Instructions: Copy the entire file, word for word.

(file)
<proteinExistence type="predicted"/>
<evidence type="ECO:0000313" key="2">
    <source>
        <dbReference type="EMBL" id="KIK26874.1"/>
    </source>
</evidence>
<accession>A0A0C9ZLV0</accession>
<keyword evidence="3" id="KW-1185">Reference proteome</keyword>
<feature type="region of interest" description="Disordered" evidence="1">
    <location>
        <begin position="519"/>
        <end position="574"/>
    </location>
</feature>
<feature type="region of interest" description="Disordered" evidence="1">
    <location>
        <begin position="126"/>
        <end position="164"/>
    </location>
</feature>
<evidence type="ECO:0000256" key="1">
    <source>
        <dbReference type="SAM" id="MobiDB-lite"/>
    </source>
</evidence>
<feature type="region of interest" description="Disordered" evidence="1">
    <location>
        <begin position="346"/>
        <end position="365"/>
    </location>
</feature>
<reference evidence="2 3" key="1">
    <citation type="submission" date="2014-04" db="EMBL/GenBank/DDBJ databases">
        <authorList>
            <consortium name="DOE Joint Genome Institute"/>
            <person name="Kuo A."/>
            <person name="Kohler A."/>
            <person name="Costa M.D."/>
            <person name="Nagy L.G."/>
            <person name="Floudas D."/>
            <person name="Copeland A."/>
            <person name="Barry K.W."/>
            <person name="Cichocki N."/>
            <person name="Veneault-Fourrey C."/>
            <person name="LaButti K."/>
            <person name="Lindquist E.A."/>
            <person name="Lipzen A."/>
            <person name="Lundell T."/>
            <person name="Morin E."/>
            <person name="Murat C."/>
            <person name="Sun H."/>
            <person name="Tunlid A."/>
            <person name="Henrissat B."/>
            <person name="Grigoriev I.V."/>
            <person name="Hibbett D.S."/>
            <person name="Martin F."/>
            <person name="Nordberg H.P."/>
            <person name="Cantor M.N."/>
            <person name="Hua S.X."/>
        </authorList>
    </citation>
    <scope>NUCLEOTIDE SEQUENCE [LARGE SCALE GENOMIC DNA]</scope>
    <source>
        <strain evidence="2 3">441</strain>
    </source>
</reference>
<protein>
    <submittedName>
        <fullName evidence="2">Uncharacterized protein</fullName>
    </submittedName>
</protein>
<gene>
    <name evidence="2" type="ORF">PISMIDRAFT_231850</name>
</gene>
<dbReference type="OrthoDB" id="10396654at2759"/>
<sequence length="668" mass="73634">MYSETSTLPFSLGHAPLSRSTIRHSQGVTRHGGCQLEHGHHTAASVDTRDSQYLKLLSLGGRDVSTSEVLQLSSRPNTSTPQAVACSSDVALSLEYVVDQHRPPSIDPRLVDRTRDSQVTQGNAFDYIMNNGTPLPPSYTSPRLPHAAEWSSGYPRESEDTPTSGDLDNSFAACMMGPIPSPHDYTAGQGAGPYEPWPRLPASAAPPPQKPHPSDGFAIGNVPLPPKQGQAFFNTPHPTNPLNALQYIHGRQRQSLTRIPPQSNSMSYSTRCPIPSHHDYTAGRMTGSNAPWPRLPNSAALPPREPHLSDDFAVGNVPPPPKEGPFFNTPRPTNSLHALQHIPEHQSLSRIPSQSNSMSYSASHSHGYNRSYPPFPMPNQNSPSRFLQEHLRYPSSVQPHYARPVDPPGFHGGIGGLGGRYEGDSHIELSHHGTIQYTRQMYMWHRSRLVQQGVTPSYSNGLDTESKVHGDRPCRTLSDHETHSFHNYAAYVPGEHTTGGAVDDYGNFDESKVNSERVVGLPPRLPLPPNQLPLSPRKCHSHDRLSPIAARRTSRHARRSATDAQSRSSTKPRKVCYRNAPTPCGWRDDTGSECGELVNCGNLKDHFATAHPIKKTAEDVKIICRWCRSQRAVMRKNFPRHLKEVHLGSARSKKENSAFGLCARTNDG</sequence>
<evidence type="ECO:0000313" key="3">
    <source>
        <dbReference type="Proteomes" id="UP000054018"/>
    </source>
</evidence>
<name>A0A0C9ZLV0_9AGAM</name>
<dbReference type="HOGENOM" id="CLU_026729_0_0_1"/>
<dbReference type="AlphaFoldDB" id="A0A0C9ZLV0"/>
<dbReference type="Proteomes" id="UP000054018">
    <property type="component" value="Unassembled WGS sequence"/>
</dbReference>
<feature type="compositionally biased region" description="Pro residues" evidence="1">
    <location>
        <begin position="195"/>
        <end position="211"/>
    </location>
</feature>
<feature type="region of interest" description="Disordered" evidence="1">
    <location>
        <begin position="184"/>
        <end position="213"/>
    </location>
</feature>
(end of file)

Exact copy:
<proteinExistence type="predicted"/>
<evidence type="ECO:0000313" key="2">
    <source>
        <dbReference type="EMBL" id="KIK26874.1"/>
    </source>
</evidence>
<accession>A0A0C9ZLV0</accession>
<keyword evidence="3" id="KW-1185">Reference proteome</keyword>
<feature type="region of interest" description="Disordered" evidence="1">
    <location>
        <begin position="519"/>
        <end position="574"/>
    </location>
</feature>
<feature type="region of interest" description="Disordered" evidence="1">
    <location>
        <begin position="126"/>
        <end position="164"/>
    </location>
</feature>
<evidence type="ECO:0000256" key="1">
    <source>
        <dbReference type="SAM" id="MobiDB-lite"/>
    </source>
</evidence>
<feature type="region of interest" description="Disordered" evidence="1">
    <location>
        <begin position="346"/>
        <end position="365"/>
    </location>
</feature>
<reference evidence="2 3" key="1">
    <citation type="submission" date="2014-04" db="EMBL/GenBank/DDBJ databases">
        <authorList>
            <consortium name="DOE Joint Genome Institute"/>
            <person name="Kuo A."/>
            <person name="Kohler A."/>
            <person name="Costa M.D."/>
            <person name="Nagy L.G."/>
            <person name="Floudas D."/>
            <person name="Copeland A."/>
            <person name="Barry K.W."/>
            <person name="Cichocki N."/>
            <person name="Veneault-Fourrey C."/>
            <person name="LaButti K."/>
            <person name="Lindquist E.A."/>
            <person name="Lipzen A."/>
            <person name="Lundell T."/>
            <person name="Morin E."/>
            <person name="Murat C."/>
            <person name="Sun H."/>
            <person name="Tunlid A."/>
            <person name="Henrissat B."/>
            <person name="Grigoriev I.V."/>
            <person name="Hibbett D.S."/>
            <person name="Martin F."/>
            <person name="Nordberg H.P."/>
            <person name="Cantor M.N."/>
            <person name="Hua S.X."/>
        </authorList>
    </citation>
    <scope>NUCLEOTIDE SEQUENCE [LARGE SCALE GENOMIC DNA]</scope>
    <source>
        <strain evidence="2 3">441</strain>
    </source>
</reference>
<protein>
    <submittedName>
        <fullName evidence="2">Uncharacterized protein</fullName>
    </submittedName>
</protein>
<gene>
    <name evidence="2" type="ORF">PISMIDRAFT_231850</name>
</gene>
<dbReference type="OrthoDB" id="10396654at2759"/>
<sequence length="668" mass="73634">MYSETSTLPFSLGHAPLSRSTIRHSQGVTRHGGCQLEHGHHTAASVDTRDSQYLKLLSLGGRDVSTSEVLQLSSRPNTSTPQAVACSSDVALSLEYVVDQHRPPSIDPRLVDRTRDSQVTQGNAFDYIMNNGTPLPPSYTSPRLPHAAEWSSGYPRESEDTPTSGDLDNSFAACMMGPIPSPHDYTAGQGAGPYEPWPRLPASAAPPPQKPHPSDGFAIGNVPLPPKQGQAFFNTPHPTNPLNALQYIHGRQRQSLTRIPPQSNSMSYSTRCPIPSHHDYTAGRMTGSNAPWPRLPNSAALPPREPHLSDDFAVGNVPPPPKEGPFFNTPRPTNSLHALQHIPEHQSLSRIPSQSNSMSYSASHSHGYNRSYPPFPMPNQNSPSRFLQEHLRYPSSVQPHYARPVDPPGFHGGIGGLGGRYEGDSHIELSHHGTIQYTRQMYMWHRSRLVQQGVTPSYSNGLDTESKVHGDRPCRTLSDHETHSFHNYAAYVPGEHTTGGAVDDYGNFDESKVNSERVVGLPPRLPLPPNQLPLSPRKCHSHDRLSPIAARRTSRHARRSATDAQSRSSTKPRKVCYRNAPTPCGWRDDTGSECGELVNCGNLKDHFATAHPIKKTAEDVKIICRWCRSQRAVMRKNFPRHLKEVHLGSARSKKENSAFGLCARTNDG</sequence>
<evidence type="ECO:0000313" key="3">
    <source>
        <dbReference type="Proteomes" id="UP000054018"/>
    </source>
</evidence>
<name>A0A0C9ZLV0_9AGAM</name>
<dbReference type="HOGENOM" id="CLU_026729_0_0_1"/>
<dbReference type="AlphaFoldDB" id="A0A0C9ZLV0"/>
<dbReference type="Proteomes" id="UP000054018">
    <property type="component" value="Unassembled WGS sequence"/>
</dbReference>
<feature type="compositionally biased region" description="Pro residues" evidence="1">
    <location>
        <begin position="195"/>
        <end position="211"/>
    </location>
</feature>
<feature type="region of interest" description="Disordered" evidence="1">
    <location>
        <begin position="184"/>
        <end position="213"/>
    </location>
</feature>